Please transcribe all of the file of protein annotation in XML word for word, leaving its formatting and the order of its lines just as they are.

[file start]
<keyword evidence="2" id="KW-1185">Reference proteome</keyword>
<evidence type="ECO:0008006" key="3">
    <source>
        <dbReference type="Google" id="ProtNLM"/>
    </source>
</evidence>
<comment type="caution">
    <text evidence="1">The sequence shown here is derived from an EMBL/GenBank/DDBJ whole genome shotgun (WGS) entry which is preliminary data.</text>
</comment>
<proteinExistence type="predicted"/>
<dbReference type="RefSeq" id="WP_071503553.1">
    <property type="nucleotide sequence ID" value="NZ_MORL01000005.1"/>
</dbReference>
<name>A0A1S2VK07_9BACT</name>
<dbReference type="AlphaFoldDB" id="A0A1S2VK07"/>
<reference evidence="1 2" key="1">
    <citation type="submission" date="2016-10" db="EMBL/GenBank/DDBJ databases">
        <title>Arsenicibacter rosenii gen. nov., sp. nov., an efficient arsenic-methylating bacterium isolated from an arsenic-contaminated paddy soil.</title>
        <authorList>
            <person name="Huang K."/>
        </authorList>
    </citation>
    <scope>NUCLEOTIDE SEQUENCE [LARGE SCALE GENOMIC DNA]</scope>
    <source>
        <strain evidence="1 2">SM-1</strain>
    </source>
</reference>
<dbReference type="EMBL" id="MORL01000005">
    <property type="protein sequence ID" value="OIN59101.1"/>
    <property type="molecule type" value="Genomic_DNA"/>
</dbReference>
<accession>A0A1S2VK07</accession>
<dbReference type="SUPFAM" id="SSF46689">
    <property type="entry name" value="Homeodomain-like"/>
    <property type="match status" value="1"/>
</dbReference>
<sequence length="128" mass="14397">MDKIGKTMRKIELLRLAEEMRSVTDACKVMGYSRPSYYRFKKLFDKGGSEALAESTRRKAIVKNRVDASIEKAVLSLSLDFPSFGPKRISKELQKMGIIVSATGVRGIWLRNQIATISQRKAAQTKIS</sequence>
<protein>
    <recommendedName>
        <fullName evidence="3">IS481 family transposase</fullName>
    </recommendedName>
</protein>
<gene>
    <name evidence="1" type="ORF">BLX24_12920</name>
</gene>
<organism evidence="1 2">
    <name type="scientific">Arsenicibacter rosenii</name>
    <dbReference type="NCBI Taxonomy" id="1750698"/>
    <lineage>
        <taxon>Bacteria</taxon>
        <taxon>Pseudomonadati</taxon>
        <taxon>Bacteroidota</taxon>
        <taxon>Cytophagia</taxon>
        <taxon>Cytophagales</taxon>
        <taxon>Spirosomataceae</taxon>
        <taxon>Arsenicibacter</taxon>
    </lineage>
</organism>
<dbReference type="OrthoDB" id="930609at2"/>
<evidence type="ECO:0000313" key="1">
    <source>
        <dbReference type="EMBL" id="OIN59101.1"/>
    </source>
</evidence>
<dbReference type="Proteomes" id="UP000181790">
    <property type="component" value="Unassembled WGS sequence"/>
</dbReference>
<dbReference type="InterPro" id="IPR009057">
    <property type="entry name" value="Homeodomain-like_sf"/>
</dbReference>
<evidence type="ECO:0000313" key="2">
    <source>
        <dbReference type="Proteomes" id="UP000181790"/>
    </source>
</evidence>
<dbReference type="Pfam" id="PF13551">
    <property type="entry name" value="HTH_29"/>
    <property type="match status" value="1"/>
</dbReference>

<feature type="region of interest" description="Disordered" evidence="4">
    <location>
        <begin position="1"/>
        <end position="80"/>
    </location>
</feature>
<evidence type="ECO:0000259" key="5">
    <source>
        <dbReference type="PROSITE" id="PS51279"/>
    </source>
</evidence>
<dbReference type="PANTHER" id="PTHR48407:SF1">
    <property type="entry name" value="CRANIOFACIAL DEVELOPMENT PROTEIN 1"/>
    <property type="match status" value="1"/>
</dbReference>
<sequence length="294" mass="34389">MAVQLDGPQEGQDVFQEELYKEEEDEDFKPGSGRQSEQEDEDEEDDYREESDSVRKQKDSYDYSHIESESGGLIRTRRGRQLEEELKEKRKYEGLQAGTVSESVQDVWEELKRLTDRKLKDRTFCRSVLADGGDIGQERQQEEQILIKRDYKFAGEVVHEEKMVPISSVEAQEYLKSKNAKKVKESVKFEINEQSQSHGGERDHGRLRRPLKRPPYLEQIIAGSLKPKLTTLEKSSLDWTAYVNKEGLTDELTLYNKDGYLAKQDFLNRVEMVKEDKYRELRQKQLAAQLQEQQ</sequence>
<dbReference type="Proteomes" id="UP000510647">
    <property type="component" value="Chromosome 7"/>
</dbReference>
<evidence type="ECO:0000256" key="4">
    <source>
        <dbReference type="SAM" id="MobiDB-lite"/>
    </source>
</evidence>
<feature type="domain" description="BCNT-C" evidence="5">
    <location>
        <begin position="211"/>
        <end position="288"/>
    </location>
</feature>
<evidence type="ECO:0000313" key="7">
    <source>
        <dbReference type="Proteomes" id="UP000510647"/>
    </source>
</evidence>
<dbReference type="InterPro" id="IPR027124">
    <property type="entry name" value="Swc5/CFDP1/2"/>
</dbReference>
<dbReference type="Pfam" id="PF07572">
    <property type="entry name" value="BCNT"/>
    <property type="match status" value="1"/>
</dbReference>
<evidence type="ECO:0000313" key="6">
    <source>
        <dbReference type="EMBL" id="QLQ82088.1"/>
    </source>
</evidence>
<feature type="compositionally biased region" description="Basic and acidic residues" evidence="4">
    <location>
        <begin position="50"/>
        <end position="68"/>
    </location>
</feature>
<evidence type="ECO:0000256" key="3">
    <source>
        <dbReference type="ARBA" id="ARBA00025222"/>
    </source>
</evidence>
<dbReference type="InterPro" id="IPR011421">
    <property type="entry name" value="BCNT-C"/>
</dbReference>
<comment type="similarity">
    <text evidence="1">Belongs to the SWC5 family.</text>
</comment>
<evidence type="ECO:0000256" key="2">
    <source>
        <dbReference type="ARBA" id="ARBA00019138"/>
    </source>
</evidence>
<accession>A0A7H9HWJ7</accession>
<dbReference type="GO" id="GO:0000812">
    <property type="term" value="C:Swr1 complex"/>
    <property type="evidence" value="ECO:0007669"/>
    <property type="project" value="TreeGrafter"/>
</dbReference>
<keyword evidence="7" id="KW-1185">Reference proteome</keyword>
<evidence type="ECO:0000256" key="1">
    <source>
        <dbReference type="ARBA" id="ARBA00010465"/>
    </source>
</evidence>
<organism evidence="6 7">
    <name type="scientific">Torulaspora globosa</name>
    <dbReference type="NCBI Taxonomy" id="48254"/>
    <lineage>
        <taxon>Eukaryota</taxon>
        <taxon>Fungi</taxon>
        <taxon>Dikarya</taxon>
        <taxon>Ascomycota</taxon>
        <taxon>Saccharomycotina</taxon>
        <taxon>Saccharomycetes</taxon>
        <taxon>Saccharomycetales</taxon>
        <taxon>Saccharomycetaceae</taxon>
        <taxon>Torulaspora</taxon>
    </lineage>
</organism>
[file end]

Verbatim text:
<keyword evidence="2" id="KW-1185">Reference proteome</keyword>
<evidence type="ECO:0008006" key="3">
    <source>
        <dbReference type="Google" id="ProtNLM"/>
    </source>
</evidence>
<comment type="caution">
    <text evidence="1">The sequence shown here is derived from an EMBL/GenBank/DDBJ whole genome shotgun (WGS) entry which is preliminary data.</text>
</comment>
<proteinExistence type="predicted"/>
<dbReference type="RefSeq" id="WP_071503553.1">
    <property type="nucleotide sequence ID" value="NZ_MORL01000005.1"/>
</dbReference>
<name>A0A1S2VK07_9BACT</name>
<dbReference type="AlphaFoldDB" id="A0A1S2VK07"/>
<reference evidence="1 2" key="1">
    <citation type="submission" date="2016-10" db="EMBL/GenBank/DDBJ databases">
        <title>Arsenicibacter rosenii gen. nov., sp. nov., an efficient arsenic-methylating bacterium isolated from an arsenic-contaminated paddy soil.</title>
        <authorList>
            <person name="Huang K."/>
        </authorList>
    </citation>
    <scope>NUCLEOTIDE SEQUENCE [LARGE SCALE GENOMIC DNA]</scope>
    <source>
        <strain evidence="1 2">SM-1</strain>
    </source>
</reference>
<dbReference type="EMBL" id="MORL01000005">
    <property type="protein sequence ID" value="OIN59101.1"/>
    <property type="molecule type" value="Genomic_DNA"/>
</dbReference>
<accession>A0A1S2VK07</accession>
<dbReference type="SUPFAM" id="SSF46689">
    <property type="entry name" value="Homeodomain-like"/>
    <property type="match status" value="1"/>
</dbReference>
<sequence length="128" mass="14397">MDKIGKTMRKIELLRLAEEMRSVTDACKVMGYSRPSYYRFKKLFDKGGSEALAESTRRKAIVKNRVDASIEKAVLSLSLDFPSFGPKRISKELQKMGIIVSATGVRGIWLRNQIATISQRKAAQTKIS</sequence>
<protein>
    <recommendedName>
        <fullName evidence="3">IS481 family transposase</fullName>
    </recommendedName>
</protein>
<gene>
    <name evidence="1" type="ORF">BLX24_12920</name>
</gene>
<organism evidence="1 2">
    <name type="scientific">Arsenicibacter rosenii</name>
    <dbReference type="NCBI Taxonomy" id="1750698"/>
    <lineage>
        <taxon>Bacteria</taxon>
        <taxon>Pseudomonadati</taxon>
        <taxon>Bacteroidota</taxon>
        <taxon>Cytophagia</taxon>
        <taxon>Cytophagales</taxon>
        <taxon>Spirosomataceae</taxon>
        <taxon>Arsenicibacter</taxon>
    </lineage>
</organism>
<dbReference type="OrthoDB" id="930609at2"/>
<evidence type="ECO:0000313" key="1">
    <source>
        <dbReference type="EMBL" id="OIN59101.1"/>
    </source>
</evidence>
<dbReference type="Proteomes" id="UP000181790">
    <property type="component" value="Unassembled WGS sequence"/>
</dbReference>
<dbReference type="InterPro" id="IPR009057">
    <property type="entry name" value="Homeodomain-like_sf"/>
</dbReference>
<evidence type="ECO:0000313" key="2">
    <source>
        <dbReference type="Proteomes" id="UP000181790"/>
    </source>
</evidence>
<dbReference type="Pfam" id="PF13551">
    <property type="entry name" value="HTH_29"/>
    <property type="match status" value="1"/>
</dbReference>

<feature type="region of interest" description="Disordered" evidence="4">
    <location>
        <begin position="1"/>
        <end position="80"/>
    </location>
</feature>
<evidence type="ECO:0000259" key="5">
    <source>
        <dbReference type="PROSITE" id="PS51279"/>
    </source>
</evidence>
<dbReference type="PANTHER" id="PTHR48407:SF1">
    <property type="entry name" value="CRANIOFACIAL DEVELOPMENT PROTEIN 1"/>
    <property type="match status" value="1"/>
</dbReference>
<sequence length="294" mass="34389">MAVQLDGPQEGQDVFQEELYKEEEDEDFKPGSGRQSEQEDEDEEDDYREESDSVRKQKDSYDYSHIESESGGLIRTRRGRQLEEELKEKRKYEGLQAGTVSESVQDVWEELKRLTDRKLKDRTFCRSVLADGGDIGQERQQEEQILIKRDYKFAGEVVHEEKMVPISSVEAQEYLKSKNAKKVKESVKFEINEQSQSHGGERDHGRLRRPLKRPPYLEQIIAGSLKPKLTTLEKSSLDWTAYVNKEGLTDELTLYNKDGYLAKQDFLNRVEMVKEDKYRELRQKQLAAQLQEQQ</sequence>
<dbReference type="Proteomes" id="UP000510647">
    <property type="component" value="Chromosome 7"/>
</dbReference>
<evidence type="ECO:0000256" key="4">
    <source>
        <dbReference type="SAM" id="MobiDB-lite"/>
    </source>
</evidence>
<feature type="domain" description="BCNT-C" evidence="5">
    <location>
        <begin position="211"/>
        <end position="288"/>
    </location>
</feature>
<evidence type="ECO:0000313" key="7">
    <source>
        <dbReference type="Proteomes" id="UP000510647"/>
    </source>
</evidence>
<dbReference type="InterPro" id="IPR027124">
    <property type="entry name" value="Swc5/CFDP1/2"/>
</dbReference>
<dbReference type="Pfam" id="PF07572">
    <property type="entry name" value="BCNT"/>
    <property type="match status" value="1"/>
</dbReference>
<evidence type="ECO:0000313" key="6">
    <source>
        <dbReference type="EMBL" id="QLQ82088.1"/>
    </source>
</evidence>
<feature type="compositionally biased region" description="Basic and acidic residues" evidence="4">
    <location>
        <begin position="50"/>
        <end position="68"/>
    </location>
</feature>
<evidence type="ECO:0000256" key="3">
    <source>
        <dbReference type="ARBA" id="ARBA00025222"/>
    </source>
</evidence>
<dbReference type="InterPro" id="IPR011421">
    <property type="entry name" value="BCNT-C"/>
</dbReference>
<comment type="similarity">
    <text evidence="1">Belongs to the SWC5 family.</text>
</comment>
<evidence type="ECO:0000256" key="2">
    <source>
        <dbReference type="ARBA" id="ARBA00019138"/>
    </source>
</evidence>
<accession>A0A7H9HWJ7</accession>
<dbReference type="GO" id="GO:0000812">
    <property type="term" value="C:Swr1 complex"/>
    <property type="evidence" value="ECO:0007669"/>
    <property type="project" value="TreeGrafter"/>
</dbReference>
<keyword evidence="7" id="KW-1185">Reference proteome</keyword>
<evidence type="ECO:0000256" key="1">
    <source>
        <dbReference type="ARBA" id="ARBA00010465"/>
    </source>
</evidence>
<organism evidence="6 7">
    <name type="scientific">Torulaspora globosa</name>
    <dbReference type="NCBI Taxonomy" id="48254"/>
    <lineage>
        <taxon>Eukaryota</taxon>
        <taxon>Fungi</taxon>
        <taxon>Dikarya</taxon>
        <taxon>Ascomycota</taxon>
        <taxon>Saccharomycotina</taxon>
        <taxon>Saccharomycetes</taxon>
        <taxon>Saccharomycetales</taxon>
        <taxon>Saccharomycetaceae</taxon>
        <taxon>Torulaspora</taxon>
    </lineage>
</organism>